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J Invest Dermatol. 2003 Dec;121(6):1389-96.

Toll-like receptor expression in human keratinocytes: nuclear factor kappaB controlled gene activation by Staphylococcus aureus is toll-like receptor 2 but not toll-like receptor 4 or platelet activating factor receptor dependent.

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1
Department of Dermatology and Allergy, Biederstein , Munich, Germany. m.mempel@lrz.tum.de

Abstract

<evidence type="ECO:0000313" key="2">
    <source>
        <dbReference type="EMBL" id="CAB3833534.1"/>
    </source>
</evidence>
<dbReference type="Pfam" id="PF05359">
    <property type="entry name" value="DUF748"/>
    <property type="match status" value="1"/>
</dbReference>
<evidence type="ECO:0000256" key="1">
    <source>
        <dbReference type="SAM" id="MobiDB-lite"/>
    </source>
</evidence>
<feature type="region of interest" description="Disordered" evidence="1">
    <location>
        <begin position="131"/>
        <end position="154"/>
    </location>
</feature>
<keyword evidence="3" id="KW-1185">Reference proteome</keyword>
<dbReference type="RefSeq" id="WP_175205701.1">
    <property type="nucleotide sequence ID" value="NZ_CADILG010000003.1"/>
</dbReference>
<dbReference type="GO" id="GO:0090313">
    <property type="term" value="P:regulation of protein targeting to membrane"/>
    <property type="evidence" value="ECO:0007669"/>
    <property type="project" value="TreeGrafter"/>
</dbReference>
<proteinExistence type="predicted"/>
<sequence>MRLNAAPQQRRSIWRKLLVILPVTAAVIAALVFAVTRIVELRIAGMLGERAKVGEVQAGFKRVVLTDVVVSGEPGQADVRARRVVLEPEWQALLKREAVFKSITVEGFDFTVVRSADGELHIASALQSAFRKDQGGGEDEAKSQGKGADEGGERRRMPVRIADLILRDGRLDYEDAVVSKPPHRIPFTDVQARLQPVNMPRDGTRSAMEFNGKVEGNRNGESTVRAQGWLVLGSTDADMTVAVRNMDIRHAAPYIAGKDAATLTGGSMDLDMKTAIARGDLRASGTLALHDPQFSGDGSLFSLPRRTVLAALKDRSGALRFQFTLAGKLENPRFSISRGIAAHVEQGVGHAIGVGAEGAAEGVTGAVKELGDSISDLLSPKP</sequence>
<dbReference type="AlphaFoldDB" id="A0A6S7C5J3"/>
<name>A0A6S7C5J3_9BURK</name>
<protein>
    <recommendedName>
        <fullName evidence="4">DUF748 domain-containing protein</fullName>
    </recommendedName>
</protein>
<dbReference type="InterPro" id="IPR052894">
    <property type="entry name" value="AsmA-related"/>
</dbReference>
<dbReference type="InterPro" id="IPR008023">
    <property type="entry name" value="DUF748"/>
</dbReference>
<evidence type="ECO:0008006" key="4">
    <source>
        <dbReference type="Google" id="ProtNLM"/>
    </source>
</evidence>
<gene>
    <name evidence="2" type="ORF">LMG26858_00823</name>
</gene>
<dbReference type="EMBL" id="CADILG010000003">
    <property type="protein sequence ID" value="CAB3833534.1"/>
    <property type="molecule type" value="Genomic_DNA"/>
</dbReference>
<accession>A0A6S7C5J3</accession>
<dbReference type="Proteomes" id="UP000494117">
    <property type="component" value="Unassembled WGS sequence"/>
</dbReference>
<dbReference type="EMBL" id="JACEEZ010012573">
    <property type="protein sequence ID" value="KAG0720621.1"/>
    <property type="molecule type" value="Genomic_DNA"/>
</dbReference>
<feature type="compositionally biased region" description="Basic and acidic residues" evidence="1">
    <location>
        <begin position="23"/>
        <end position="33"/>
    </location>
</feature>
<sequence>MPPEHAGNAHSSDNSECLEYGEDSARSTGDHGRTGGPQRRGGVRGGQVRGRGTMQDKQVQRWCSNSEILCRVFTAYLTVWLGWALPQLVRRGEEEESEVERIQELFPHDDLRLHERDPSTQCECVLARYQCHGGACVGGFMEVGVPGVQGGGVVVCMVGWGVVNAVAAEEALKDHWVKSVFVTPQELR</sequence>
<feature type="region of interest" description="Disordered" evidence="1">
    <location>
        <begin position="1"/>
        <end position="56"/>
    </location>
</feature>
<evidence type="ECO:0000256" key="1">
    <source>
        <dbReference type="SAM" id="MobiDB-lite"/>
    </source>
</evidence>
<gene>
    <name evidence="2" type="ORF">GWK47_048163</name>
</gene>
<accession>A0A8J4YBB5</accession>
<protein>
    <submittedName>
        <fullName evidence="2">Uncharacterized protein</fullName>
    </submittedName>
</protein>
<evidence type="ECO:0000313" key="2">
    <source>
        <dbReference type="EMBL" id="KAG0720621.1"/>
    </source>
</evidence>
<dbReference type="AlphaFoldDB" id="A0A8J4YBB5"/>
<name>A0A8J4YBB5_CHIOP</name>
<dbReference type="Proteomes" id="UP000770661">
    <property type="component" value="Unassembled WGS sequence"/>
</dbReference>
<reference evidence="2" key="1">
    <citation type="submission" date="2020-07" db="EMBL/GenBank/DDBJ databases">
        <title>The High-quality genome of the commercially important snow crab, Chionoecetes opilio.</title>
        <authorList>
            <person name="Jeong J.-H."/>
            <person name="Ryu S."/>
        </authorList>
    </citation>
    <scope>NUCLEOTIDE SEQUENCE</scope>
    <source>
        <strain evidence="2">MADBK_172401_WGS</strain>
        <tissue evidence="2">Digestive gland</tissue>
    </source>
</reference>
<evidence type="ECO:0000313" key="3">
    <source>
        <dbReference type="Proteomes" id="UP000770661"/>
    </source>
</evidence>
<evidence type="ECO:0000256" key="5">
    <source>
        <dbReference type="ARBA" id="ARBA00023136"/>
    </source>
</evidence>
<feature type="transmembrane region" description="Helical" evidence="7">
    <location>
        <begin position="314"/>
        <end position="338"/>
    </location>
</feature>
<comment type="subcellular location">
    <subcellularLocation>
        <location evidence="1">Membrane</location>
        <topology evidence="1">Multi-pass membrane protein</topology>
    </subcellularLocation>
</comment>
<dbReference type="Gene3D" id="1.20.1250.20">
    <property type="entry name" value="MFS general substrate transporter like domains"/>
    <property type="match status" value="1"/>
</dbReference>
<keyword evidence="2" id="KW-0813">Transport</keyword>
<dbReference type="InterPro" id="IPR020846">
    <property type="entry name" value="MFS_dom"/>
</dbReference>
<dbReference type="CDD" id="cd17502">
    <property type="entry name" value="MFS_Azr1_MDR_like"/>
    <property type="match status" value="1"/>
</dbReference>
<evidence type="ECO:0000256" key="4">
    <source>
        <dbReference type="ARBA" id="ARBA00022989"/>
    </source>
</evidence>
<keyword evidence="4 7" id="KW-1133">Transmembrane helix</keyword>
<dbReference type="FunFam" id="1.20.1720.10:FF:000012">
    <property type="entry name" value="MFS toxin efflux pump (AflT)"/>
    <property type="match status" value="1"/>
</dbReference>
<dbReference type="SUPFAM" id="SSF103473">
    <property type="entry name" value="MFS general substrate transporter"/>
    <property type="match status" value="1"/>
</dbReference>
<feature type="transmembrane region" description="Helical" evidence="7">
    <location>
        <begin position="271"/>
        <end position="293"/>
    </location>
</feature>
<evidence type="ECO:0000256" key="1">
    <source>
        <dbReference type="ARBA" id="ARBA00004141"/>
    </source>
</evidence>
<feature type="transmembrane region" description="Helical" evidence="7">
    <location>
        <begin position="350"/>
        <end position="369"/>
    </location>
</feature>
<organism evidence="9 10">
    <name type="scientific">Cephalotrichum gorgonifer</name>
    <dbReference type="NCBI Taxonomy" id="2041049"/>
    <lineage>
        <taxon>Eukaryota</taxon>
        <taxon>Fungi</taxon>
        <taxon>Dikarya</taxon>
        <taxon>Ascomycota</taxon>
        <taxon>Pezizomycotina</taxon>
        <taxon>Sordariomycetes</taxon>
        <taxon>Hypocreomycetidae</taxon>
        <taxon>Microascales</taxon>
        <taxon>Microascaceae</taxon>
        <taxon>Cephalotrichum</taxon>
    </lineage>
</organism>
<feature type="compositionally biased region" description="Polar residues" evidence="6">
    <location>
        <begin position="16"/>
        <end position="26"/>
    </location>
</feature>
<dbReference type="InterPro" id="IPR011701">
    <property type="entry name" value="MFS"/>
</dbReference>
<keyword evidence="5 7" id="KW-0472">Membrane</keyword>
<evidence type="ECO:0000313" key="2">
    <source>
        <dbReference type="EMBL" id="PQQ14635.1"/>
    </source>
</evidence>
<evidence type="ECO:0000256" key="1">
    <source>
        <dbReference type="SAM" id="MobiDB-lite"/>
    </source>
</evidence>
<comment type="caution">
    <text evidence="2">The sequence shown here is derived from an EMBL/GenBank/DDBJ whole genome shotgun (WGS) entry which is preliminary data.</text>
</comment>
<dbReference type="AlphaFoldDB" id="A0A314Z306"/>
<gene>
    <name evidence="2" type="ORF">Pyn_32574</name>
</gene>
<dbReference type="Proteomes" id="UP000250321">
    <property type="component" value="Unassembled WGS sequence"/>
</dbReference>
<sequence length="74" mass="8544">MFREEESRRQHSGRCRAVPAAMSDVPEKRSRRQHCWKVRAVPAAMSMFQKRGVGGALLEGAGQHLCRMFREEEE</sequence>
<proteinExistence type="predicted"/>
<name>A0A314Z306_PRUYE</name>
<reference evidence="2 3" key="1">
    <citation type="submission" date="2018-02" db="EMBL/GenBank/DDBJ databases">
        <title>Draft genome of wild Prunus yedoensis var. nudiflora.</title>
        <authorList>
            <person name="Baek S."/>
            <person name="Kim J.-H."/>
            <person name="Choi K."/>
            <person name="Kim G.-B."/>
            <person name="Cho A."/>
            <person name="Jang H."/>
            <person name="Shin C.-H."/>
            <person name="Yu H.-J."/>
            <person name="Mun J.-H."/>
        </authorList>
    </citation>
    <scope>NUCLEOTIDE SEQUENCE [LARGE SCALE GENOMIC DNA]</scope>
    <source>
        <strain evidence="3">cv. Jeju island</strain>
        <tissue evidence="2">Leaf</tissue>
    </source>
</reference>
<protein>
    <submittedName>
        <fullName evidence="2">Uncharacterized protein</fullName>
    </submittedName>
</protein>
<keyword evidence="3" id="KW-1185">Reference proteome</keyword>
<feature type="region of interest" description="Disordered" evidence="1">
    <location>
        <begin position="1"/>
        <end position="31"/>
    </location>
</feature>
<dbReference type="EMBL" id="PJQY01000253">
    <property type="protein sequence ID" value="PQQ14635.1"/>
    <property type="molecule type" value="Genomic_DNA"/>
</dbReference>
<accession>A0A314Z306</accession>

Cultured primary human keratinocytes were screened for their expression of various members of the toll-like receptor (TLR) family. Keratinocytes were found to constitutively express TLR1, TLR2, TLR3, TLR5, and TLR9 but not TLR4, TLR6, TLR7, TLR8, or TLR10 as shown by polymerase chain reaction analysis. The expression of the crucial receptor for signaling of staphylococcal compounds TLR2 was also confirmed by immunohistochemistry, in contrast to TLR4, which showed a negative staining pattern. Next, we analyzed the activation of the proinflammatory nuclear transcription factor kappaB by Staphylococcus aureus strain 8325-4. Using nuclear extract gel shifts, RelA staining, and luciferase reporter transfection plasmids we found a clear induction of nuclear factor kappaB translocation by the bacteria. This translocation induced the transcription of nuclear factor kappaB controlled genes such as inducible nitric oxide synthetase, COX2, and interleukin-8. Transcription of these genes was followed by production of increased amounts of interleukin-8 protein and NO. Inhibition experiments using monoclonal antibodies and the specific platelet activating factor receptor inhibitor CV3988 showed that nuclear factor kappaB activation by S. aureus was TLR2 but not TLR4 or platelet activating factor receptor dependent. In line, the purified staphylococcal cell wall components lipoteichoic acid and peptidoglycan, known to signal through TLR2, also showed nuclear factor kappaB translocation in human keratinocytes, indicating a crucial role of the staphylococcal cell wall in the innate immune stimulation of human keratinocytes. These results help to explain the complex activation of human keratinocytes by S. aureus and its cell wall components in various inflammatory disorders of the skin.

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